SableVM was a clean room implementation of Java bytecode interpreter implementing the Java virtual machine (VM) specification, second edition. SableVM was designed to be a robust, extremely portable, efficient, and fully specifications-compliant (JVM spec, Java Native Interface, Invocation interface, Debug interface, etc.) Java Virtual Machine that would be easy to maintain and to extend. It is now no longer being maintained.

Developer(s)Sable Research Group at McGill University
Final release
1.13 / March 30, 2007 (2007-03-30)
Operating systemCross-platform
TypeJava Virtual Machine
LicenseGNU Lesser General Public License

The implementation was a part of the effort in the early 2000s to break the Java ecosystem free from Sun Microsystems's control.[1][2][3]


The core engine is an interpreter which used ground-breaking techniques to deliver performance that can approach that of a "naive" just-in-time (JIT) compiler, while retaining the software engineering advantages of interpreters: portability, maintainability and simplicity.[4][5] This simplicity makes SableVM's source code very accessible and easy to understand for new users/programmers.

SableVM is Free Software — it is licensed under the GNU Lesser General Public License (LGPL). It also makes use of GNU Classpath (copyrighted by the FSF) which is licensed under the GNU General Public License with linking exception.

SableVM is the first open-source virtual machine for Java to include the support for JVMDI (Java Virtual Machine Debugging Interface) and JDWP (Java Debug Wire Protocol). These standard Java debugging interfaces are used for example by Eclipse to provide a rich and user-friendly Java development environment.

Java Intermediate Language

Some versions of the SableVM use Java Intermediate Language, an intermediate language (which is a subset of XML) representing the type structure of a Java program. The language was proposed by the team of SableVM in McGill University in January 2002 to aid the analysis of a Java program with the goals of scalability and good performance.[6][7] The language has not been widely adopted.

Consider the following piece of Java code.

public MyClass implements MyInterface extends MySupperClass {
  int MyField;

  void MyMethod (double x, double y) {
    double z;
    z = x + y;
    this.MyField = z

This piece can be expressed in the language, as follows:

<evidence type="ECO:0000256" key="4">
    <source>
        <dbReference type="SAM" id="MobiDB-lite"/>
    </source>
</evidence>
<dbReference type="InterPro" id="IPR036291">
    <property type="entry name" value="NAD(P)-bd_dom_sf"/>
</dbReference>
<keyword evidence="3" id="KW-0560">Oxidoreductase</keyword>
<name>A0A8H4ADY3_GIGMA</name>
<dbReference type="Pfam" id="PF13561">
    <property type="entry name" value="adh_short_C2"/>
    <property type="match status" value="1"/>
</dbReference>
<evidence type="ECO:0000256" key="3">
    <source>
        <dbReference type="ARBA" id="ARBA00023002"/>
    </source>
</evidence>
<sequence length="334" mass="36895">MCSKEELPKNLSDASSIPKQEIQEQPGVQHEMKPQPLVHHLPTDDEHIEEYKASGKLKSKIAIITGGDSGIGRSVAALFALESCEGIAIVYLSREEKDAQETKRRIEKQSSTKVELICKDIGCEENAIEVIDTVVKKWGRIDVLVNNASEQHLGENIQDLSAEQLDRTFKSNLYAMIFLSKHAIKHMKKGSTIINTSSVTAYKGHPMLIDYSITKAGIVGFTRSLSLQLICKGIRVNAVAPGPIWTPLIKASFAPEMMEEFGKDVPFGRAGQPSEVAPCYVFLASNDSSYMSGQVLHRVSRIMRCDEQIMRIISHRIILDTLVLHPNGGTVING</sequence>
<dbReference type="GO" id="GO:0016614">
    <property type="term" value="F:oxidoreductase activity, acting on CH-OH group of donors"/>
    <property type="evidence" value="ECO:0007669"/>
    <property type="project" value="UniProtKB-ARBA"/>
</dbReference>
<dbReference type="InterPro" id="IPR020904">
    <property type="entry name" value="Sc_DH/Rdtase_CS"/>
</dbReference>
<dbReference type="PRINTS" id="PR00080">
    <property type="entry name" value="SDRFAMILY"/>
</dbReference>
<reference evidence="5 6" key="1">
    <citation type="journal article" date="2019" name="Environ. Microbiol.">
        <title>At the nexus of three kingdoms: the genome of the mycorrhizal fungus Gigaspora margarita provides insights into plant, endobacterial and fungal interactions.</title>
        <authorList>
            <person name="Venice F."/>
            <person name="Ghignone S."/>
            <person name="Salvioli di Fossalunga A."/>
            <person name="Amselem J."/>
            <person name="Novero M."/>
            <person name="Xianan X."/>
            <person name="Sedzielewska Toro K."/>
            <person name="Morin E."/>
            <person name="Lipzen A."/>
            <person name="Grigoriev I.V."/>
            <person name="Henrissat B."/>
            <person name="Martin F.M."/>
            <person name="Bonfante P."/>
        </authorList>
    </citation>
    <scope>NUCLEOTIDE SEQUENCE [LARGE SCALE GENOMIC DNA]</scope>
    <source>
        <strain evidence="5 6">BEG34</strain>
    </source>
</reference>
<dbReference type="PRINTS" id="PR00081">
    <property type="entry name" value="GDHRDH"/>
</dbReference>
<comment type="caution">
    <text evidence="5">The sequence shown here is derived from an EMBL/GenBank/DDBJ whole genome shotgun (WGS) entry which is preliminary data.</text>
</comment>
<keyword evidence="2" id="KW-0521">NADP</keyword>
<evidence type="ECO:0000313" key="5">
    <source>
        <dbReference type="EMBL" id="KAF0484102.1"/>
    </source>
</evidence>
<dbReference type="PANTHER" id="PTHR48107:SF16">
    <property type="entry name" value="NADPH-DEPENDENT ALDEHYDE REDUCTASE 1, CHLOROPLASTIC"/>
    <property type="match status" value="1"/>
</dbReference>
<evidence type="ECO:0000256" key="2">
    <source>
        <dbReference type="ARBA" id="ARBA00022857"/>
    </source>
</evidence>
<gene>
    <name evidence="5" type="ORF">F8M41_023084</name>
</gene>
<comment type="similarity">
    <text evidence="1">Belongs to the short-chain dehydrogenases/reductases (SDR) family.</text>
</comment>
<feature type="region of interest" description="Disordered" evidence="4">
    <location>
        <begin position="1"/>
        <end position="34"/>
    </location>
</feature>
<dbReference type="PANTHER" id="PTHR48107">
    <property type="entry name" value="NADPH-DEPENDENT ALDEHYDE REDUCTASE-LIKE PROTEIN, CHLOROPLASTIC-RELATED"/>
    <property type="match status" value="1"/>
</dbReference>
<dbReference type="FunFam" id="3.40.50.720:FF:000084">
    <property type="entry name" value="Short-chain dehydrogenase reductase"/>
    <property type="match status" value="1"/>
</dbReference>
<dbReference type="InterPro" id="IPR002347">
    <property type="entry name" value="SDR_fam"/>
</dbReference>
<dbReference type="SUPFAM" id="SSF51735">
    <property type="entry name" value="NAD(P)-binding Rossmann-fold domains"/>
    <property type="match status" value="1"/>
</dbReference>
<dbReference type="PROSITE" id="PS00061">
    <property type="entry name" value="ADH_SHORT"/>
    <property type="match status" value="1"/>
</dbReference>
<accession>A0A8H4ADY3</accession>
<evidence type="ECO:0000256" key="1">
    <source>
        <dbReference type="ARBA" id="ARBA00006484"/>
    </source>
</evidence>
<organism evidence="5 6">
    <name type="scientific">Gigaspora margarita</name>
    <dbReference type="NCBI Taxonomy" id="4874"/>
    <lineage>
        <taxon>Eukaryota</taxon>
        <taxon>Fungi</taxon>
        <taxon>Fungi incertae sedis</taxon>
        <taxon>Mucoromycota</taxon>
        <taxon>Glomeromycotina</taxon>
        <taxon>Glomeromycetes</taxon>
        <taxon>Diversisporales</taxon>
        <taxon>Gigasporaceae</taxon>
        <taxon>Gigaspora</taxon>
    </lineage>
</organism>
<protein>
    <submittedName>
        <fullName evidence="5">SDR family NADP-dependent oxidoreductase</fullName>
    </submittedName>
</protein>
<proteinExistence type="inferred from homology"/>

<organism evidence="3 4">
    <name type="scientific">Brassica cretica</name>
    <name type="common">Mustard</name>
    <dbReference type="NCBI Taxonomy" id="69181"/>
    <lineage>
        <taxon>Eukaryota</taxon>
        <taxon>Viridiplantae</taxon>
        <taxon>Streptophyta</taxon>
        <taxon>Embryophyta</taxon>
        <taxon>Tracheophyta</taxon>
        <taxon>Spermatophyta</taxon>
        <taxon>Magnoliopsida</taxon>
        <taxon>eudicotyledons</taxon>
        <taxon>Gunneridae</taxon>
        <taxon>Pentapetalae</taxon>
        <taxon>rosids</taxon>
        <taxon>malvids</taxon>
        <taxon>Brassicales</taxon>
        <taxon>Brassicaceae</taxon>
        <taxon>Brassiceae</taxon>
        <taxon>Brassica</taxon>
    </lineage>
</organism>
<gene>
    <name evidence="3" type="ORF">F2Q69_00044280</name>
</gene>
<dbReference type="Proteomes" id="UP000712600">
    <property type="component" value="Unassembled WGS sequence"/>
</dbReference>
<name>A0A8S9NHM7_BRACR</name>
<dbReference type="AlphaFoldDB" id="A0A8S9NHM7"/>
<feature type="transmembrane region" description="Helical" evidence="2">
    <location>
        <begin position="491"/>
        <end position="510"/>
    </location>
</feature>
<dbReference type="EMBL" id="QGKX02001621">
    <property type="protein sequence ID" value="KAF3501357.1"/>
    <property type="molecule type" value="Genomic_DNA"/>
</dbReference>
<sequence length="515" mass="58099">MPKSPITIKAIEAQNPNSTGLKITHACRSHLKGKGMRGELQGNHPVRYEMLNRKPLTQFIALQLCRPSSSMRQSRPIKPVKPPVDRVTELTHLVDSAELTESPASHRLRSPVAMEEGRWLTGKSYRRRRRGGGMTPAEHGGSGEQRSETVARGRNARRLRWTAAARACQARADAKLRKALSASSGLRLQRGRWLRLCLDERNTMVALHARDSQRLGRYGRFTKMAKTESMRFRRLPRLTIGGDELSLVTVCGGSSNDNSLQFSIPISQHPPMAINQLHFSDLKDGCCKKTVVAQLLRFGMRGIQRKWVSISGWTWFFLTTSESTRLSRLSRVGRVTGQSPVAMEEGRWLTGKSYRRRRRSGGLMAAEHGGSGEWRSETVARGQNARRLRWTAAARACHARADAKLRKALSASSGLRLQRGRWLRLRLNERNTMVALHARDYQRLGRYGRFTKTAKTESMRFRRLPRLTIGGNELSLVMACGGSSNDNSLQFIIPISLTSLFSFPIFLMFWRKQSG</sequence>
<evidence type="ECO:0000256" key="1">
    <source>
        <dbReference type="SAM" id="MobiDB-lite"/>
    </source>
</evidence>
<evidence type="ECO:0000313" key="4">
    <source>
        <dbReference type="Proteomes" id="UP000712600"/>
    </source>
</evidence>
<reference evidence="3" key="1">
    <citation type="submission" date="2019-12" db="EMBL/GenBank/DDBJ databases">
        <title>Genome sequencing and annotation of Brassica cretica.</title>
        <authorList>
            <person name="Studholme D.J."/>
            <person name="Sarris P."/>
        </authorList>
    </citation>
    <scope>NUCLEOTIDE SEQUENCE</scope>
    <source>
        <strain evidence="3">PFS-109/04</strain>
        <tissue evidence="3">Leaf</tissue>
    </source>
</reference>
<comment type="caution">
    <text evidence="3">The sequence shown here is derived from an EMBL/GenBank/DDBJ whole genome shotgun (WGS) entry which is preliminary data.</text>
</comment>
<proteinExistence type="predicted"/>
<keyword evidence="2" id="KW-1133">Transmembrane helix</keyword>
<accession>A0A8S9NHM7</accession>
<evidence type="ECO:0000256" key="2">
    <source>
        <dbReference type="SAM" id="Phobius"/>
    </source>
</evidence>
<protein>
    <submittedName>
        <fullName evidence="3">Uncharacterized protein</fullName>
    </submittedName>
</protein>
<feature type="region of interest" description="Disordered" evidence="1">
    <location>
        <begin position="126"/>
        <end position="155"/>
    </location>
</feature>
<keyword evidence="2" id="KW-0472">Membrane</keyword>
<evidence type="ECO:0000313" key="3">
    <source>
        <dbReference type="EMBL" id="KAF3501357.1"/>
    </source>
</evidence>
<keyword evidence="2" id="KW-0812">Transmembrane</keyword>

<class name="MyClass" extends="MySupperClass">
  <modifiers><modifier name="public" /></modifiers>
  <interfaces><interface name="myinterface" /></interfaces>
    <field name="MyField" type="int" />

    <method name="MyMethod" returntype="void">
      <parameter name="x" type="double" />
      <parameter name="y" type="double" />
      <local name="z" type="double" />
      <!-- Each statement is expressed by some intermediate format for
           code generator like three address code. In the below
           a language called baf is used. -->
          $r2 = $r0 + $r1;
          this.MyField = (double) $r2;
        <!-- Here, we are assuming x is expressed as $r0, y $r1 and z $r2. -->

See also


  1. "Sun-approved Open Source java making progress". The Inquirer. 2006-03-31. Retrieved 2012-12-02.
  2. "O'Reilly Network wins a Jolt; SNAP Platform gets jolted". Retrieved 2012-12-02.
  3. "Barbarians at the Gate | SYS-CON.TV". 2006-09-22. Retrieved 2012-12-02.
  4. Gagnon, Etienne M., and Laurie J. Hendren. "SableVM: A research framework for the efficient execution of Java bytecode." Proceedings of the Java Virtual Machine Research and Technology Symposium. Vol. 1. 2001.
  5. Prokopski, Gregory B., Etienne M. Gagnon, and Christian Arcand. Bytecode testing framework for SableVM code-copying engine. Technical Report SABLETR-2007-9, Sable Research Group, School of Computer Science, McGill University, Montréal, Québec, Canada, 2007.
  6. Eng, David. "JIL: an extensible intermediate language." Sable Research Group, McGill University (2002).
  7. Eng, David. Combining static and dynamic data in code visualization. Vol. 28. No. 1. ACM, 2002.
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